Standing In The Gap Of The Real And Perceived
1996 – William Jefferson Clinton vs. Robert Joseph “Bob” Dole
This is an installment in the series Sex For President, which considers the 2012 U.S. presidential race between Barack Obama and Mitt Romney in the historical context of previous U.S. presidential elections. To read more about the premise of Sex For President, read the first installment: https://americanparser.wordpress.com/2012/05/23/sex-for-president/
This was the last hurrah for the Greatest Generation, the last World War II veteran to run for President of the United States. But Robert Dole was not just a World War II veteran. He was a decorated WWII veteran, critically wounded in combat with injuries from which he would never fully recover. He was, and is, an American hero.
One problem with that in 1996 was that in the long wake of the Vietnam Conflict, America was much more reticent to cull its heroes from the military. More than ever, Americans defined its heroes by their entertainment value. Bob Dole’s heroism was history, and the Me and MTV generations were inextricably focused on the here and now. In their minds, Bob Dole was at least a generation, and maybe two, removed from sexiness. Accordingly, America’s response to Bob Dole’s 1996 presidential campaign was an echo of Janet Jackson’s pop hit from ten years before, “What Have You Done For Me Lately?” If you haven’t felt the sting of this refrain, take heart; it’s coming. You just haven’t lived long enough yet.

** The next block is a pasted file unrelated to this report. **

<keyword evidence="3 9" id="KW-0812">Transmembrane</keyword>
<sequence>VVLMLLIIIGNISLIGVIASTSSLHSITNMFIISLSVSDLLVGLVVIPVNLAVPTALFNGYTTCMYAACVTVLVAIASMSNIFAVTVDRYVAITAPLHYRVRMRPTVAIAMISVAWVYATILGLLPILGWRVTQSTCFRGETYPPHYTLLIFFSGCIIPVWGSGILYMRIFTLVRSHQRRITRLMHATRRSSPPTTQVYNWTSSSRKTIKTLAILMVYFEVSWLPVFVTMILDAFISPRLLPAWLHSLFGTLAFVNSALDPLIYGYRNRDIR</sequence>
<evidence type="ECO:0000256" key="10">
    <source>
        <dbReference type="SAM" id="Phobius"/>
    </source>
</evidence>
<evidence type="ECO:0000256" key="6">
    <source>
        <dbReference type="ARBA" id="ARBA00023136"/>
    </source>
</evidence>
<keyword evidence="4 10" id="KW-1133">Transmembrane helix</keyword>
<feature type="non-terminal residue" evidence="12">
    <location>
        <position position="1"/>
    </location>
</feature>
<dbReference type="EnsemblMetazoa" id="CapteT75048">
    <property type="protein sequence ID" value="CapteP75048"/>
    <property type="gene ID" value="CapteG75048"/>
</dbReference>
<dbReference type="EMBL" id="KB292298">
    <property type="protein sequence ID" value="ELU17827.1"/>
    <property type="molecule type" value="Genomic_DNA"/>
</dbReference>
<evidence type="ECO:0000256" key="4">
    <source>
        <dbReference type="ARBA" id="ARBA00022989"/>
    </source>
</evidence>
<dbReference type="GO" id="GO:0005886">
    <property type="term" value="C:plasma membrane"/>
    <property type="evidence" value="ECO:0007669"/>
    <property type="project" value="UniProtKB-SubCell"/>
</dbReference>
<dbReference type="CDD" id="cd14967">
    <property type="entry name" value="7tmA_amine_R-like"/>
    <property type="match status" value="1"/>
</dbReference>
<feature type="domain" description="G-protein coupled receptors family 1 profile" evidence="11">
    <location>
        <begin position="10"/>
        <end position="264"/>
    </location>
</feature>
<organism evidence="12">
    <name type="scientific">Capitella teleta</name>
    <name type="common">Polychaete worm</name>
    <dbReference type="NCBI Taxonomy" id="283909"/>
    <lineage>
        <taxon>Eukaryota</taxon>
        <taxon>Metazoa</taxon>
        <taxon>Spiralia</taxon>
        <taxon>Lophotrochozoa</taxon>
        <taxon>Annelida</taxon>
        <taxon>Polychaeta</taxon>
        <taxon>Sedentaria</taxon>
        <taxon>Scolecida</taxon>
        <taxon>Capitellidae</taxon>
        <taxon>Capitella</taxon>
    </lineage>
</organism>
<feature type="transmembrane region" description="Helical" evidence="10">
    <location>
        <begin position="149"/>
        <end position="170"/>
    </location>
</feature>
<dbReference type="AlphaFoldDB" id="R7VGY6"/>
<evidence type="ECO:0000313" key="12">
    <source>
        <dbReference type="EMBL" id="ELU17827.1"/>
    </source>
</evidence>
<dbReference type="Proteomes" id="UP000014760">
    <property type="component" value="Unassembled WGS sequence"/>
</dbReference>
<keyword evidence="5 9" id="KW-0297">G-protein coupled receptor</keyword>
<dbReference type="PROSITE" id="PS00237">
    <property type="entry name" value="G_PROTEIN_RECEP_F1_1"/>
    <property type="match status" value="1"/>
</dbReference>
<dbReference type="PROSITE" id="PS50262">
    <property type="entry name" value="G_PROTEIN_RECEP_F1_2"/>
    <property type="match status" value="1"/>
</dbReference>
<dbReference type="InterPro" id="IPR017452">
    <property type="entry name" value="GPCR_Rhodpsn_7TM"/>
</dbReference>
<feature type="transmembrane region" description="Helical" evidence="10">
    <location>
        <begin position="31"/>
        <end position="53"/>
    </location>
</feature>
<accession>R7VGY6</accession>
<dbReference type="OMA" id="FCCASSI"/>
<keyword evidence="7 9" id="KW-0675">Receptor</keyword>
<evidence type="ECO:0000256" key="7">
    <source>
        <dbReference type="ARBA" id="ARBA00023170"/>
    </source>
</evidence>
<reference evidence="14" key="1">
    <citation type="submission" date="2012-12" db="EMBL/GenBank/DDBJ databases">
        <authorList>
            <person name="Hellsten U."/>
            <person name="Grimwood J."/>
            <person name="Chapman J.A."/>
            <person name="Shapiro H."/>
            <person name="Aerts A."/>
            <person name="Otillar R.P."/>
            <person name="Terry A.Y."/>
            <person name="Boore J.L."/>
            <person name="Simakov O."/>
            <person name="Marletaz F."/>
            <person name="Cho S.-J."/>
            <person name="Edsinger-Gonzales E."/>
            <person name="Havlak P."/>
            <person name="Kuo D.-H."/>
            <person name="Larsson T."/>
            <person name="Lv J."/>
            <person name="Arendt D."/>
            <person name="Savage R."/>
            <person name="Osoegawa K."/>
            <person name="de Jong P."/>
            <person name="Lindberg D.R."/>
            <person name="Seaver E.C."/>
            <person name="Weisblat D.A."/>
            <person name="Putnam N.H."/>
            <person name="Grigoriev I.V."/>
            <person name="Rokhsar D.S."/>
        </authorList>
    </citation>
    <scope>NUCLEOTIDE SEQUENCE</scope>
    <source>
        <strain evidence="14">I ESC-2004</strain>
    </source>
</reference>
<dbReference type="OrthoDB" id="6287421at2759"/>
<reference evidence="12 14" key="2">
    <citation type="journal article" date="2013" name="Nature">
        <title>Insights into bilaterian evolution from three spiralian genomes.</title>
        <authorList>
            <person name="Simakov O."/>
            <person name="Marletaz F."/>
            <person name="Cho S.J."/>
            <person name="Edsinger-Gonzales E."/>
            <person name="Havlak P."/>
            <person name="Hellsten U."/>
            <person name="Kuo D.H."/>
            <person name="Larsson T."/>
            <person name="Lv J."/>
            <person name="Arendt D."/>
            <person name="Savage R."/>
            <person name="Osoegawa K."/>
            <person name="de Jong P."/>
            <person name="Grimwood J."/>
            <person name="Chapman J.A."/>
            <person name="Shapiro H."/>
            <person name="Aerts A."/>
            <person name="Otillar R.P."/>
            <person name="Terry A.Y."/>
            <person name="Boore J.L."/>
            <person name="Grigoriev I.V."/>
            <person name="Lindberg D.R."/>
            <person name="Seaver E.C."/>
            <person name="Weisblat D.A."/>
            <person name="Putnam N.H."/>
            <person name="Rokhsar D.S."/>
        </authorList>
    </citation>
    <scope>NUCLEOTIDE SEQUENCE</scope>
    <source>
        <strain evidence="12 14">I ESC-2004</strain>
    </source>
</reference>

The other problem with Bob Dole is that behind the rhetoric, voters knew that both men were the same kind of candidate. Clinton and Dole were both masters of political expedience. Bob Dole had a reputation for, and even campaigned on, his ability to “reach across the isle” and pass legislation through compromise.
Unfortunately for Dole, Clinton showed the same affinity for practical centrism, signing the “Don’t Ask, Don’t Tell” policy in December of 1993. Then, after the Republican takeover of Congress in 1994, Clinton found himself up against a wall politically, and, struggling for relevance, signed the Defense of Marriage Act, and major welfare reform in the guise of the Personal Responsibility and Work Opportunity Reconciliation Act, both in 1996, a presidential campaign year.
When the choice is between two cuts made from the same kind of political cloth, but 20 years apart in age, which will you choose for your prom dress? The newer one, of course. And that’s why Bob Dole was no match for Bill Clinton in 1996.